1.Cats are not little dogs and no animal is a little person. 

All animals are different, not just as individual personalities, but as species.  Cats especially have a very unique metabolism.  Medications that are ok for dogs can certainly kill a cat. An example of one such product is Advantix® for dogs. It contains an ingredient that is highly toxic to cats and topical insecticides are one of the most common toxicities reported to animal poison controls. Animals are not just tiny people either. They are similar to us in many ways (and these ways amaze me every day), but if they were exactly like humans, there would be no need for different medical schools because one type of doctor could see us all! Human medications are a very large overdose for most pets because even the smallest human is larger than many of my patients. So the widely believed notion that Children’s Benadryl will help pets just like it does people is not really fact.  In fact, although Benadryl is fairly safe for pets, it is not extremely effective for all the uses that I hear it given for.  You can typically expect it to make pets sleepy though and sometimes that is enough to convince people that it is helping.  In conclusion, just ask before you give human medications to pets.

2.Chocolate is toxic to pets.

I have treated many cases of chocolate ingestion in dogs. Fortunately cats are thought to lack the ability to taste sweet so they seldom eat chocolate.  Even small amounts of chocolate can cause vomiting and hyperactivity. Milk chocolate and white chocolate are the least dangerous, then dark chocolate and then baker's chocolate which contains the highest theobromine levels. It seems that every Easter and Halloween as bags and baskets of candy sit on countertops everywhere, I inevitably see a large volume of colorful, chocolate scented vomit. I remember specifically a little Westie I saw that we had to induce vomiting. She had not had the chocolate in her stomach long since her owner caught her "in the act", so when we induced vomiting, she produced melted chocolate with pale pink and yellow stripes in it. It smelled of chocolate and peanut butter. It took us a little while to feel the same about Reese's cups and M & Ms.  Chocolate contains two different components that are toxic to dogs, theobromine and caffeine.  The caffeine itself can cause tremors, tachycardia (increased heart rate), arrythmias, and potentially serious cardiovascular side effects, but theobromine is toxic outright. Serious reactions can occur with ingestion of about 100 to 150 milligrams of theobromine per kilogram of body weight.  Even doses not as high as this require medical treatment, since we do not know how severely each individual can react. Thankfully most people notice the missing candy and suspect the guilty canine and are able to call me quickly. I have never lost a patient to chocolate ingestion...yet!  If your dog eats chocolate, please call your vet and let them help you decide how much of an emergency you have. It is absolutely best to see the vet before the chocolate has time to digest and cause toxic effects. The best rule of thumb is never to assume your dog cannot reach something. I have had patients that climbed the backs of chairs to leap to countertops and then pull things off high shelves.  They watch us all the time, soundlessly observing. They know that we are eating and they smell that it is something good. They watch where we set it and return to the spot when they are bored or hungry.  Never underestimate a motivated canine!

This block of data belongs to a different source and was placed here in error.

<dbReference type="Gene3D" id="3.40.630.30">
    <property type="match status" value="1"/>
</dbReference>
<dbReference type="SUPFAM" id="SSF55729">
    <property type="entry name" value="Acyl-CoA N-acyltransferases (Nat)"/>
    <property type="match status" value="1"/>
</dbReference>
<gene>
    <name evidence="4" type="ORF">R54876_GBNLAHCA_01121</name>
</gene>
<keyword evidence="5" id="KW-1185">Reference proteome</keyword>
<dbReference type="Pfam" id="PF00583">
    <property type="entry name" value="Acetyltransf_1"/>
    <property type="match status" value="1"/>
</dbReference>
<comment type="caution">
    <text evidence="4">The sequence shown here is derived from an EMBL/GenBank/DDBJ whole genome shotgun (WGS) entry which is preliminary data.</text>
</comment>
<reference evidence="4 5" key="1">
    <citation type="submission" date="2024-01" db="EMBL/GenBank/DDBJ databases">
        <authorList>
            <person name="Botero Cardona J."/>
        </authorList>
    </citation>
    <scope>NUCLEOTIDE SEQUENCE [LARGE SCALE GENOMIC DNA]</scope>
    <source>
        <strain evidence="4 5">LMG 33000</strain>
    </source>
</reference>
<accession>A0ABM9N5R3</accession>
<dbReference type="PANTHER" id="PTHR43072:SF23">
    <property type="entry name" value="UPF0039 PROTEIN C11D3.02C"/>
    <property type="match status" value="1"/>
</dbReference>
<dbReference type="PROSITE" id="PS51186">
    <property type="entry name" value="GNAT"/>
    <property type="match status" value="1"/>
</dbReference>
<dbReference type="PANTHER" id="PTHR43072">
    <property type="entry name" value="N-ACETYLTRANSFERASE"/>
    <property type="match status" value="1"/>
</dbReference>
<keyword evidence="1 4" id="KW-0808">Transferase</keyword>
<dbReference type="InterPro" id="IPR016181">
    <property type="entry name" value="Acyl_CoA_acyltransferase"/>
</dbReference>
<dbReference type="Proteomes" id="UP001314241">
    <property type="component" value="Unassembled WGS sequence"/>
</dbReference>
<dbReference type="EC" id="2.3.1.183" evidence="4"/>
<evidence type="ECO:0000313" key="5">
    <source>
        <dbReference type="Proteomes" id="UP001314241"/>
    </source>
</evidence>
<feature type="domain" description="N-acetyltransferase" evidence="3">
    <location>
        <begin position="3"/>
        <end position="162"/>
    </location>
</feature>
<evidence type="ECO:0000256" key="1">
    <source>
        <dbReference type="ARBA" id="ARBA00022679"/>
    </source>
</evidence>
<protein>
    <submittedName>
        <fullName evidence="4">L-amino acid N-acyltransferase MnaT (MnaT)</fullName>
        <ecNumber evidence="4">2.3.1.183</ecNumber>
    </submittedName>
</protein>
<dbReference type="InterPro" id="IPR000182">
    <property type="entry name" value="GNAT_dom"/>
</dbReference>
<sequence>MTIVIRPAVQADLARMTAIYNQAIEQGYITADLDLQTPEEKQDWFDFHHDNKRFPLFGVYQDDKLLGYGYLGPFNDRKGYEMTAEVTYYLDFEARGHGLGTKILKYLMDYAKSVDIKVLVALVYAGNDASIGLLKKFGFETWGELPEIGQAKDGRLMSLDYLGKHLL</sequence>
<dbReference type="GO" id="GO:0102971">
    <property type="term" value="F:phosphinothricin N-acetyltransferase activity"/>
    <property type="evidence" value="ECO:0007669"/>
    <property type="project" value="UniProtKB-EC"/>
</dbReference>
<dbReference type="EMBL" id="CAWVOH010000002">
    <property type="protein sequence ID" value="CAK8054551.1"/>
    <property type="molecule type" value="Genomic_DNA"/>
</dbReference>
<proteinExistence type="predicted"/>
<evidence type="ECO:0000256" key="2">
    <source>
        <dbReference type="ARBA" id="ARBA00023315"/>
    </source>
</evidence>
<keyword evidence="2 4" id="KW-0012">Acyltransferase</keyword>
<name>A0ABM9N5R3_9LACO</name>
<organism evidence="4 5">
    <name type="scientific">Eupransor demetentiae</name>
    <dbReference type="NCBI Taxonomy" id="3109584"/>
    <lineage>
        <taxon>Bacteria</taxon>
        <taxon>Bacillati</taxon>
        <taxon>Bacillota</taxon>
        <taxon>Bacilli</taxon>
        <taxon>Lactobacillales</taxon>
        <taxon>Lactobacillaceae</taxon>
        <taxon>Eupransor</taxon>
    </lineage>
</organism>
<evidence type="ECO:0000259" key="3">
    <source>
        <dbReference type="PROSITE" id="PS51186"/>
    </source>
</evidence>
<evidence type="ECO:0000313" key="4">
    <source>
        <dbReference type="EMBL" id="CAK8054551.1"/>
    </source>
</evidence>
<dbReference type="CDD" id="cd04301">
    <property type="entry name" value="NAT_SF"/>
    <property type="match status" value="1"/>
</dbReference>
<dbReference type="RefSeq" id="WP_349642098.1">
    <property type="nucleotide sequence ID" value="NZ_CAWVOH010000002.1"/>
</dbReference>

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3.Tylenol will kill your cat.

Another aspect unique to cats is that acetaminophen is highly toxic in this species. We think of Tylenol as a super safe drug. I even took it when I was pregnant.  Humans can metabolize it easily, but cats cannot.  It will kill a cat and it is not an easy way to go either. 

4.There is no silver bullet.

This is the MOST important of the four. My mother always said, “If it sounds too good to be true, it probably is.” Her words are full of wisdom! I get occasional queries regarding things that clients have found on the internet with big claims of impacting and sometimes even curing disease.  I research each one, because I too would love to find a miracle cure for anything that I am currently unable to “kick to the curve for good”.   Sadly, my mom is right.  If your vet (or even your own MD) hasn’t told you about something that is a miracle cure, it is probably not because he or she was unaware of it. Trust me, big news comes down the medical pipeline in a BIG hurry and most doctors make it their business to know all the latest things.  I WANT to cure my patients of allergies and arthritis in the worst way. I know that it is frustrating to have or see something that can’t be done away with for good.  So, there is probably not an herbal supplement that will cure allergies.  It is unlikely that a plant extract will fix arthritis, but since I am here and I am ready to listen and help you, tell me what you have found.  Odds are that it is not a magic bullet, but it might have a place in your pet’s medical protocol with reasonable expectations.  I can help you know what to expect and decide how you could best spend your hard-earned money.  We can get the biggest bang for the buck if we work together!

 

Dr. Kathryn Primm is a veterinarian and author. Her first book is Tennessee Tails: Pets and Their People, and you can visit her author site at http://www.drprimm.com/